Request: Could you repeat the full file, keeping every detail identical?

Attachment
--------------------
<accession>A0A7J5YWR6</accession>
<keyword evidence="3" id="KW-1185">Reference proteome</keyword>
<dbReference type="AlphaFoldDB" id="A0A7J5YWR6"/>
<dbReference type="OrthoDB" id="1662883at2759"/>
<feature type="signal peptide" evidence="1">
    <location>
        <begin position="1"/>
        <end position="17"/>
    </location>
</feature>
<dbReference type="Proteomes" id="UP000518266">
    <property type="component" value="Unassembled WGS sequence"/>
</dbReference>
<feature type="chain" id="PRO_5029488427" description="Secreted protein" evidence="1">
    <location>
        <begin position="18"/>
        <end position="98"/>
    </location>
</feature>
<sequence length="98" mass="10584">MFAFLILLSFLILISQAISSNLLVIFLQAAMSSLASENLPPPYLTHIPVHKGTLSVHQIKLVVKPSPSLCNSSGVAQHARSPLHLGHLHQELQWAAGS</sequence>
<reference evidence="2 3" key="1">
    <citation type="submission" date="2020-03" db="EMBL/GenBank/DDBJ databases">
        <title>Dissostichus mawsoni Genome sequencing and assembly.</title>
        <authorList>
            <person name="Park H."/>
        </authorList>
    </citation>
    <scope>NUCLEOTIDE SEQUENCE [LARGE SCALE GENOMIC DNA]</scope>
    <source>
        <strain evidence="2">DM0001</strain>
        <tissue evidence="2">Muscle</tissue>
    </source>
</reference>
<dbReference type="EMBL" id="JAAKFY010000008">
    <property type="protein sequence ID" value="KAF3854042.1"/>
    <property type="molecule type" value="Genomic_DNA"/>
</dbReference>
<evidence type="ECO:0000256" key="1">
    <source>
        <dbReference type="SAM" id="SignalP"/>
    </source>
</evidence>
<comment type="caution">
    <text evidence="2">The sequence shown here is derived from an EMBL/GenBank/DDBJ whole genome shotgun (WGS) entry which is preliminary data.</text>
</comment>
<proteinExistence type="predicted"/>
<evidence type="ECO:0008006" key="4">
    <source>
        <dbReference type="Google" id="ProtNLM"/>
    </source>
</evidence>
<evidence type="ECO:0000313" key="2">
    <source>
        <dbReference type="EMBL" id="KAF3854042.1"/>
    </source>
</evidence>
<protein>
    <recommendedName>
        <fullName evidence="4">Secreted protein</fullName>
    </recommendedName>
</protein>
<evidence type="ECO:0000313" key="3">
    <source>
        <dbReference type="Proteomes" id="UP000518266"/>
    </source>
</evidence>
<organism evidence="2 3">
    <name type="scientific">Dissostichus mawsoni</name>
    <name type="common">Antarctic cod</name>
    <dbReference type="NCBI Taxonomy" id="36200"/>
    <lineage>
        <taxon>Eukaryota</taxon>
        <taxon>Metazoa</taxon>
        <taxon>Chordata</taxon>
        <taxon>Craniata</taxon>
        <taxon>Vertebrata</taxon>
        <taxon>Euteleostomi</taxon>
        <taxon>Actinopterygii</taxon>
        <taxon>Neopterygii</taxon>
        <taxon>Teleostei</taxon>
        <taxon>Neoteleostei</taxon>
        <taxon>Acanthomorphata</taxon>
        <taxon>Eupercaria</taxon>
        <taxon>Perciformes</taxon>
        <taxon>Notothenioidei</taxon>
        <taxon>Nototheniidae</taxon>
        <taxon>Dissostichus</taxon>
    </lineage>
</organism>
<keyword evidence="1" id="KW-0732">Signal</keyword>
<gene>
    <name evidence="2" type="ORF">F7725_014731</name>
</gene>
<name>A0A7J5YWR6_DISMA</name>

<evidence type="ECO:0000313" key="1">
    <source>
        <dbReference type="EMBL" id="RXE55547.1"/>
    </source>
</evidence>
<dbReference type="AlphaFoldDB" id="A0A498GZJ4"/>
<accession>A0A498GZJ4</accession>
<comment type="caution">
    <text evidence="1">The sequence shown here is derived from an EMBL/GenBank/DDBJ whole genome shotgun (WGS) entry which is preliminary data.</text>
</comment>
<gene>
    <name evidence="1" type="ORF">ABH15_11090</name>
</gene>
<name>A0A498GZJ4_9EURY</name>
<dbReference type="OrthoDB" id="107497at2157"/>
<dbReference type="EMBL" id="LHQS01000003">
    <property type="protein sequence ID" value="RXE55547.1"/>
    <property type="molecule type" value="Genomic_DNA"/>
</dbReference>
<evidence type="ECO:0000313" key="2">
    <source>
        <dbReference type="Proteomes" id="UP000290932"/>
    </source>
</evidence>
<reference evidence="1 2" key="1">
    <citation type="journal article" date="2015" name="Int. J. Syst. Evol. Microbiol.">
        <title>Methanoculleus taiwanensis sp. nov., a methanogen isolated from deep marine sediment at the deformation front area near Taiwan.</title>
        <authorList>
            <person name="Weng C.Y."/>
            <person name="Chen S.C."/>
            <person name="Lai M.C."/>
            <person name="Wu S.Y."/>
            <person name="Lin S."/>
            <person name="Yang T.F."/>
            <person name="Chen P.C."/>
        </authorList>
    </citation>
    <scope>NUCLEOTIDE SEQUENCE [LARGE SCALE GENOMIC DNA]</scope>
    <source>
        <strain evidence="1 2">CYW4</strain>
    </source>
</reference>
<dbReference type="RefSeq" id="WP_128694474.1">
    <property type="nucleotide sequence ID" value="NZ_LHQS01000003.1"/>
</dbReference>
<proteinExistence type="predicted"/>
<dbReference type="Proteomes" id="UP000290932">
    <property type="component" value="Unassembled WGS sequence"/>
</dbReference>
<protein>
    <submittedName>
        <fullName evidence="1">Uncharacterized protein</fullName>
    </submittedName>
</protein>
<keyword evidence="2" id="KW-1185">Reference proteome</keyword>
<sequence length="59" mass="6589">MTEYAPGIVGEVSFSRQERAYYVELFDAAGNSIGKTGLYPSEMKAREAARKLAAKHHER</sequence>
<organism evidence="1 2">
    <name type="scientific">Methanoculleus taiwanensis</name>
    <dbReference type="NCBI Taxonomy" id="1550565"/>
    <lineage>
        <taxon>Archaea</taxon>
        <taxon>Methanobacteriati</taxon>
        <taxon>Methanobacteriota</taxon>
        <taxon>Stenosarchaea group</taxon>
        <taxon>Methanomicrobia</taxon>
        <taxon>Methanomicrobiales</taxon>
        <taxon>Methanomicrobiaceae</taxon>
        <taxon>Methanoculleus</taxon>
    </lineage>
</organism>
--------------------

<accession>A0A7J5YWR6</accession>
<keyword evidence="3" id="KW-1185">Reference proteome</keyword>
<dbReference type="AlphaFoldDB" id="A0A7J5YWR6"/>
<dbReference type="OrthoDB" id="1662883at2759"/>
<feature type="signal peptide" evidence="1">
    <location>
        <begin position="1"/>
        <end position="17"/>
    </location>
</feature>
<dbReference type="Proteomes" id="UP000518266">
    <property type="component" value="Unassembled WGS sequence"/>
</dbReference>
<feature type="chain" id="PRO_5029488427" description="Secreted protein" evidence="1">
    <location>
        <begin position="18"/>
        <end position="98"/>
    </location>
</feature>
<sequence length="98" mass="10584">MFAFLILLSFLILISQAISSNLLVIFLQAAMSSLASENLPPPYLTHIPVHKGTLSVHQIKLVVKPSPSLCNSSGVAQHARSPLHLGHLHQELQWAAGS</sequence>
<reference evidence="2 3" key="1">
    <citation type="submission" date="2020-03" db="EMBL/GenBank/DDBJ databases">
        <title>Dissostichus mawsoni Genome sequencing and assembly.</title>
        <authorList>
            <person name="Park H."/>
        </authorList>
    </citation>
    <scope>NUCLEOTIDE SEQUENCE [LARGE SCALE GENOMIC DNA]</scope>
    <source>
        <strain evidence="2">DM0001</strain>
        <tissue evidence="2">Muscle</tissue>
    </source>
</reference>
<dbReference type="EMBL" id="JAAKFY010000008">
    <property type="protein sequence ID" value="KAF3854042.1"/>
    <property type="molecule type" value="Genomic_DNA"/>
</dbReference>
<evidence type="ECO:0000256" key="1">
    <source>
        <dbReference type="SAM" id="SignalP"/>
    </source>
</evidence>
<comment type="caution">
    <text evidence="2">The sequence shown here is derived from an EMBL/GenBank/DDBJ whole genome shotgun (WGS) entry which is preliminary data.</text>
</comment>
<proteinExistence type="predicted"/>
<evidence type="ECO:0008006" key="4">
    <source>
        <dbReference type="Google" id="ProtNLM"/>
    </source>
</evidence>
<evidence type="ECO:0000313" key="2">
    <source>
        <dbReference type="EMBL" id="KAF3854042.1"/>
    </source>
</evidence>
<protein>
    <recommendedName>
        <fullName evidence="4">Secreted protein</fullName>
    </recommendedName>
</protein>
<evidence type="ECO:0000313" key="3">
    <source>
        <dbReference type="Proteomes" id="UP000518266"/>
    </source>
</evidence>
<organism evidence="2 3">
    <name type="scientific">Dissostichus mawsoni</name>
    <name type="common">Antarctic cod</name>
    <dbReference type="NCBI Taxonomy" id="36200"/>
    <lineage>
        <taxon>Eukaryota</taxon>
        <taxon>Metazoa</taxon>
        <taxon>Chordata</taxon>
        <taxon>Craniata</taxon>
        <taxon>Vertebrata</taxon>
        <taxon>Euteleostomi</taxon>
        <taxon>Actinopterygii</taxon>
        <taxon>Neopterygii</taxon>
        <taxon>Teleostei</taxon>
        <taxon>Neoteleostei</taxon>
        <taxon>Acanthomorphata</taxon>
        <taxon>Eupercaria</taxon>
        <taxon>Perciformes</taxon>
        <taxon>Notothenioidei</taxon>
        <taxon>Nototheniidae</taxon>
        <taxon>Dissostichus</taxon>
    </lineage>
</organism>
<keyword evidence="1" id="KW-0732">Signal</keyword>
<gene>
    <name evidence="2" type="ORF">F7725_014731</name>
</gene>
<name>A0A7J5YWR6_DISMA</name>

<evidence type="ECO:0000313" key="1">
    <source>
        <dbReference type="EMBL" id="RXE55547.1"/>
    </source>
</evidence>
<dbReference type="AlphaFoldDB" id="A0A498GZJ4"/>
<accession>A0A498GZJ4</accession>
<comment type="caution">
    <text evidence="1">The sequence shown here is derived from an EMBL/GenBank/DDBJ whole genome shotgun (WGS) entry which is preliminary data.</text>
</comment>
<gene>
    <name evidence="1" type="ORF">ABH15_11090</name>
</gene>
<name>A0A498GZJ4_9EURY</name>
<dbReference type="OrthoDB" id="107497at2157"/>
<dbReference type="EMBL" id="LHQS01000003">
    <property type="protein sequence ID" value="RXE55547.1"/>
    <property type="molecule type" value="Genomic_DNA"/>
</dbReference>
<evidence type="ECO:0000313" key="2">
    <source>
        <dbReference type="Proteomes" id="UP000290932"/>
    </source>
</evidence>
<reference evidence="1 2" key="1">
    <citation type="journal article" date="2015" name="Int. J. Syst. Evol. Microbiol.">
        <title>Methanoculleus taiwanensis sp. nov., a methanogen isolated from deep marine sediment at the deformation front area near Taiwan.</title>
        <authorList>
            <person name="Weng C.Y."/>
            <person name="Chen S.C."/>
            <person name="Lai M.C."/>
            <person name="Wu S.Y."/>
            <person name="Lin S."/>
            <person name="Yang T.F."/>
            <person name="Chen P.C."/>
        </authorList>
    </citation>
    <scope>NUCLEOTIDE SEQUENCE [LARGE SCALE GENOMIC DNA]</scope>
    <source>
        <strain evidence="1 2">CYW4</strain>
    </source>
</reference>
<dbReference type="RefSeq" id="WP_128694474.1">
    <property type="nucleotide sequence ID" value="NZ_LHQS01000003.1"/>
</dbReference>
<proteinExistence type="predicted"/>
<dbReference type="Proteomes" id="UP000290932">
    <property type="component" value="Unassembled WGS sequence"/>
</dbReference>
<protein>
    <submittedName>
        <fullName evidence="1">Uncharacterized protein</fullName>
    </submittedName>
</protein>
<keyword evidence="2" id="KW-1185">Reference proteome</keyword>
<sequence length="59" mass="6589">MTEYAPGIVGEVSFSRQERAYYVELFDAAGNSIGKTGLYPSEMKAREAARKLAAKHHER</sequence>
<organism evidence="1 2">
    <name type="scientific">Methanoculleus taiwanensis</name>
    <dbReference type="NCBI Taxonomy" id="1550565"/>
    <lineage>
        <taxon>Archaea</taxon>
        <taxon>Methanobacteriati</taxon>
        <taxon>Methanobacteriota</taxon>
        <taxon>Stenosarchaea group</taxon>
        <taxon>Methanomicrobia</taxon>
        <taxon>Methanomicrobiales</taxon>
        <taxon>Methanomicrobiaceae</taxon>
        <taxon>Methanoculleus</taxon>
    </lineage>
</organism>